As expected, on Saturday morning about 50 residents gathered in a corner of the district to protest against the proposed building in the northeast of Lacey.
Residents, all of whom live in nearby neighborhoods, carried plaques and rang bells in opposition to Meridian Market and Gas, a gas pump store that was offered on the corner of the Glen Drive and Willamette Drive campuses. This place is opposite Meridian Neighborhood Park.
No one spoke in support of the proposal.
Christine Paget said she is concerned about the increase in traffic in the park and the students traveling to Salish High School and back. She said the area does not need another gas station – there are many in the area – and believes the building could be attractive for undesirable behaviors such as drug use.
“We don’t need our children to be at risk of unwanted actions in our area,” Paget said.
Maureen Bard shared some concerns about the environment, noting the increase in stormwater runoff in the area and how this runoff forms ponds in areas where it does not normally occur. Cover the area with more impenetrable surfaces, and there will definitely be more drains, she said.
Ron Germo, president of the Meridian Campus Homeowners Association, said he has big concerns about a gas station that runs opposite the park and near the school.
“The main thing is that this is an unusual place for refueling in the middle of a residential area,” he said. “There are a lot of gas stations to serve this community.”
If the offer was just a store, the community might be interested, he said. Instead, it is a proposed gas station next to wetlands, a school and heavy pedestrian traffic.
“It just doesn’t make sense to us,” Germain said.
According to the city, the building was proposed by a group called Northwest Investors LLC of the Federal Way. The story of the offer does not say about the need for fuel, but it applies to the store.
“Having lived in Thurston County for the past 38 years, we have experienced frustration and difficulty crossing the I-5 Bridge to the grocery store,” the story said. “This is the main reason we want to serve the Meridian Campus community. We are locals and want to give back to our community in an effort to facilitate access and efficiency for homeowners in the area. ”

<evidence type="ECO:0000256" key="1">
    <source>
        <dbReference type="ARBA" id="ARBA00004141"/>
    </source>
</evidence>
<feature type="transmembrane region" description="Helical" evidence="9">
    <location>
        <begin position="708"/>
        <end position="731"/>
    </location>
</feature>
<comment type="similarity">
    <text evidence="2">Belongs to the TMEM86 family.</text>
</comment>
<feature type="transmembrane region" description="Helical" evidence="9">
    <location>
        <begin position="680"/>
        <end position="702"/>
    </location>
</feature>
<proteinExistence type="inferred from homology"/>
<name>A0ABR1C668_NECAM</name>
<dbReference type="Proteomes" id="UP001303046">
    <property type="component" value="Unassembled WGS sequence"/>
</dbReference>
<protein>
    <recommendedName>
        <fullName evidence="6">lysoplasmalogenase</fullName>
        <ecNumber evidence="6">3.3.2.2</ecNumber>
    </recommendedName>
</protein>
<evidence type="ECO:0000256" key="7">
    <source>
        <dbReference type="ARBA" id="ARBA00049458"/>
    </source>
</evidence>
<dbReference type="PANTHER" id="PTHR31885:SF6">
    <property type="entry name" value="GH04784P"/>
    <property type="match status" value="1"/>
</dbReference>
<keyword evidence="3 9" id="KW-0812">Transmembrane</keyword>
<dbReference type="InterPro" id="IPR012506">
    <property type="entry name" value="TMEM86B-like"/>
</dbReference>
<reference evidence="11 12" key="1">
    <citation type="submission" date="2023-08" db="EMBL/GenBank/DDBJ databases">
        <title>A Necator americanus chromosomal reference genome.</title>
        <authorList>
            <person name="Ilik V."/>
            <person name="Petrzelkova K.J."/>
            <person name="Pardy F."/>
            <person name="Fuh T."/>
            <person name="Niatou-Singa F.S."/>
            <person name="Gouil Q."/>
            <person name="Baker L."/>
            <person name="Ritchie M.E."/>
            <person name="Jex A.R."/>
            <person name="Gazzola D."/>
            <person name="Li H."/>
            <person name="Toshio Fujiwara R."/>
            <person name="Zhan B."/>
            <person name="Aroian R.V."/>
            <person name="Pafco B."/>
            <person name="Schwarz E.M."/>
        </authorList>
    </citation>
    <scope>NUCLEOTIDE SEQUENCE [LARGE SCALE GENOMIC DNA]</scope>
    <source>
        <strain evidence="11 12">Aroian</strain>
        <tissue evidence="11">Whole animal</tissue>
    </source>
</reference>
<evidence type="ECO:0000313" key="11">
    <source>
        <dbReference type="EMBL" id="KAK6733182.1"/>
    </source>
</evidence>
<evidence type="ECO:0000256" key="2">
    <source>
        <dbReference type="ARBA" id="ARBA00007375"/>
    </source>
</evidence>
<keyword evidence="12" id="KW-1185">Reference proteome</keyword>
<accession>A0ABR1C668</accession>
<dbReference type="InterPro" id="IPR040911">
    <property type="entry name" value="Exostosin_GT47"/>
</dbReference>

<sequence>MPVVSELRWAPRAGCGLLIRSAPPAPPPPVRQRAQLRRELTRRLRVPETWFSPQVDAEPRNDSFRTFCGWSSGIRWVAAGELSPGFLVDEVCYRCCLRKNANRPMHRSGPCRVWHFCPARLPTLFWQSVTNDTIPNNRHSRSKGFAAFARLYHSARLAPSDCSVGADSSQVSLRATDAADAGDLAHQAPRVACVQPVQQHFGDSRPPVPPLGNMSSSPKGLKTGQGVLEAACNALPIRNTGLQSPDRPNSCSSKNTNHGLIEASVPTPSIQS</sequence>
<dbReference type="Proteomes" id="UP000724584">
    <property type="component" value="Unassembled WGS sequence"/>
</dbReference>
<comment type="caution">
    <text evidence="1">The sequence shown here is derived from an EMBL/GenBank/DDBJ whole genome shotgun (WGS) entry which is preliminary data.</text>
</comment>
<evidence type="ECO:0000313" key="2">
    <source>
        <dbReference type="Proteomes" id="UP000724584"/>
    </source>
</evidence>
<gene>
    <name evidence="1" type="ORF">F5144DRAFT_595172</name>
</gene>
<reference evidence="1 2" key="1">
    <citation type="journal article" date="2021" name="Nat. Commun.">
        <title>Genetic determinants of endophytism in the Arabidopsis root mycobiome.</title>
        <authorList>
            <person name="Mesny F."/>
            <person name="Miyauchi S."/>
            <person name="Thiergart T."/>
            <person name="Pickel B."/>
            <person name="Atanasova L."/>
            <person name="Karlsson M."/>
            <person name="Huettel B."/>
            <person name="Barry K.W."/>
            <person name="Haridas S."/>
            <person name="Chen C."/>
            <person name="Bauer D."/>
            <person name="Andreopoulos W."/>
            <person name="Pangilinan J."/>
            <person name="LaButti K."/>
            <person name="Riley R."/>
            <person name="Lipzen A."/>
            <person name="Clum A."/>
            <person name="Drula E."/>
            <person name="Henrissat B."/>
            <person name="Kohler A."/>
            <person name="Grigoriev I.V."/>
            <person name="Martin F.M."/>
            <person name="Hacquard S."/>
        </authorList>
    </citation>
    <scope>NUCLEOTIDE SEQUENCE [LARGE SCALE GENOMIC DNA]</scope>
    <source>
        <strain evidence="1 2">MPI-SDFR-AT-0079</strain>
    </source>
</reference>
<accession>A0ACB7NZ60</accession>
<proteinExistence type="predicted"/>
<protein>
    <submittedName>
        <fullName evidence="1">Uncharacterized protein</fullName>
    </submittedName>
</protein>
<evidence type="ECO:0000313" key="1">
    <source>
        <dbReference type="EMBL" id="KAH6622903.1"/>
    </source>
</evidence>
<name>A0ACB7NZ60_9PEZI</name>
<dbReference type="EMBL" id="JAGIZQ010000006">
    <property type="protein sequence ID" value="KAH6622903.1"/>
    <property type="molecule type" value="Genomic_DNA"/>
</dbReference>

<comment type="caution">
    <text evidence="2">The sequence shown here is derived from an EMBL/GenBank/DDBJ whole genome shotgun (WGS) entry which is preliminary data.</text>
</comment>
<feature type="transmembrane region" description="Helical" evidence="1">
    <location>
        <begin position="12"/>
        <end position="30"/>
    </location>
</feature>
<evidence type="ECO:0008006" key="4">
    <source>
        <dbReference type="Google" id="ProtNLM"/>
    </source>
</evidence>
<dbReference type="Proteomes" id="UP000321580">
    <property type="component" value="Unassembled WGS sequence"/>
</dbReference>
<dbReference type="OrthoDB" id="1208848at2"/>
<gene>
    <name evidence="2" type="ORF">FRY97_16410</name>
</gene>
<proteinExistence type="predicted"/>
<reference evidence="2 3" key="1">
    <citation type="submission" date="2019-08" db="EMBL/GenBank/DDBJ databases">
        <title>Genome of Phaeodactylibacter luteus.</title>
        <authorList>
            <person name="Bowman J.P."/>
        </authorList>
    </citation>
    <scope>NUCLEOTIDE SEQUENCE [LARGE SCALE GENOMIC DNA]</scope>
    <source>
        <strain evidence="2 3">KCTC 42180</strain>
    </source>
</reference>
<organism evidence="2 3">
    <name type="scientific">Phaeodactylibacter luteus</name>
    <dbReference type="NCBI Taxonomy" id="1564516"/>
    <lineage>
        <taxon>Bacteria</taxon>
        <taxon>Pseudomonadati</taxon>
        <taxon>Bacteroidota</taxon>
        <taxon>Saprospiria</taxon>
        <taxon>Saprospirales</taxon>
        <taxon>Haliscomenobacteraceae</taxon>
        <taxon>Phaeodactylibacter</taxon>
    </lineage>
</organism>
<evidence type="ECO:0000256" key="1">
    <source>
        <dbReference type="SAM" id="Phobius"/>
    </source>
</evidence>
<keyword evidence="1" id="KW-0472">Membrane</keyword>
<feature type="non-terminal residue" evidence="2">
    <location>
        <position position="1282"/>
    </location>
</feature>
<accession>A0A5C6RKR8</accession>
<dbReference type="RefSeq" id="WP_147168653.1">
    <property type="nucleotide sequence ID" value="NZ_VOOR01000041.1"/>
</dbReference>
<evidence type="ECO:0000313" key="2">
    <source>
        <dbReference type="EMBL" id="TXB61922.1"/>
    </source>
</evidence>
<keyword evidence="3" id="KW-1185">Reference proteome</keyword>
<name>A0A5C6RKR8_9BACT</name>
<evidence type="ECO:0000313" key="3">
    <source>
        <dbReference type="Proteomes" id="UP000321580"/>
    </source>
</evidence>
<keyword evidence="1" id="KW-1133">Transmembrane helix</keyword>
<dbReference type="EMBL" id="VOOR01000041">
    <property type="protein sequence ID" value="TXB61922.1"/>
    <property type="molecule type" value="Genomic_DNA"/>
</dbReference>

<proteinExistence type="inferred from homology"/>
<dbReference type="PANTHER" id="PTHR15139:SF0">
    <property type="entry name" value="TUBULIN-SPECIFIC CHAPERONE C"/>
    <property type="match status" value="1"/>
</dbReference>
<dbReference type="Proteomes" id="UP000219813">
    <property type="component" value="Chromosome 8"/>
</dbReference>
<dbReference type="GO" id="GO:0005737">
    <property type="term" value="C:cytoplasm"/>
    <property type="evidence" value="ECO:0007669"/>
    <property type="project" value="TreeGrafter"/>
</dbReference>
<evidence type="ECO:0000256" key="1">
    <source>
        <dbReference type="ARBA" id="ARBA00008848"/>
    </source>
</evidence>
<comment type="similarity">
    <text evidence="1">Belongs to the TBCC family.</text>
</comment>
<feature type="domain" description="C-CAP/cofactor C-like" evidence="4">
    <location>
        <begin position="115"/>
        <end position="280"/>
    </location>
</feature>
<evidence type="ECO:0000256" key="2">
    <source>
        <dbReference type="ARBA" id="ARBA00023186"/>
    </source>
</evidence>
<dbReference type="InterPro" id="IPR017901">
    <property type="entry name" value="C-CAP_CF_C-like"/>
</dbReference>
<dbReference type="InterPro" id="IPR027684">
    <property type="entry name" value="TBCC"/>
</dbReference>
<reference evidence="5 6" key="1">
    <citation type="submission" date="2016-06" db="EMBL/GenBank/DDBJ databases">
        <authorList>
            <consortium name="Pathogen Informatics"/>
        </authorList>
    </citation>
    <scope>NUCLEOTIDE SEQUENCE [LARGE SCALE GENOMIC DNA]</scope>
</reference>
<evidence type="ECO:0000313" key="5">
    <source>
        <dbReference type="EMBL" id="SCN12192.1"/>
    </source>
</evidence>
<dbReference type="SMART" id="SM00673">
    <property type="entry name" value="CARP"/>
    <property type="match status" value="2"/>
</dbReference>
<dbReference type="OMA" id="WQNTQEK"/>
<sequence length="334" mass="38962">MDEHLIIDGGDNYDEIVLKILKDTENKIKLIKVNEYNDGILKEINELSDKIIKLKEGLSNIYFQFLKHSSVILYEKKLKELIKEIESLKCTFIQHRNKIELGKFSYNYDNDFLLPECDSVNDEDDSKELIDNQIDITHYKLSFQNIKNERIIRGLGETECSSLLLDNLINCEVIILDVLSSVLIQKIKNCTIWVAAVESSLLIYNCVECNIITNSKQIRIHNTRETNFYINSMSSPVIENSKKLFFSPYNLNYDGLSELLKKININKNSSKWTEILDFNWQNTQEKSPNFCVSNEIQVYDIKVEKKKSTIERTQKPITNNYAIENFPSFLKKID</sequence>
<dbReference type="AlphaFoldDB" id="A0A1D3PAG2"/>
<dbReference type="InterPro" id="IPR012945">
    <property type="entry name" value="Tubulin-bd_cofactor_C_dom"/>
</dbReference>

Rebecca Wilcox said she would support the proposal if it were a small restaurant, a farmers market, or something like Spud’s, a popular district market with locations in Olympia and Tamwater.
But the district does not need a gas station that will attract more traffic and freight from the highway, she said.
“I don’t think we need to add more gas stations if we’re trying to get away from fossil fuels,” added resident Jeff Browning, who not only lives nearby but also regularly collects garbage during walks.
“There are many reasons to say ‘no,'” Brown said, hoping Lacey’s city council would listen.
Justin Nelson attended the meeting with his children. His biggest concern is that his children are getting on a school bus near the playground.
“The increase in traffic generated by gas stations is of concern to our parents,” he said.
Like Germain, Emily Ingersoll believes it’s an amazing place to refuel.
“We need more things in this area that support our children and the growth of our community,” she said.
Senior Planner Lacey Samra Seymour said last week that the proposal should be submitted to an expert on Lacey’s hearing in early April.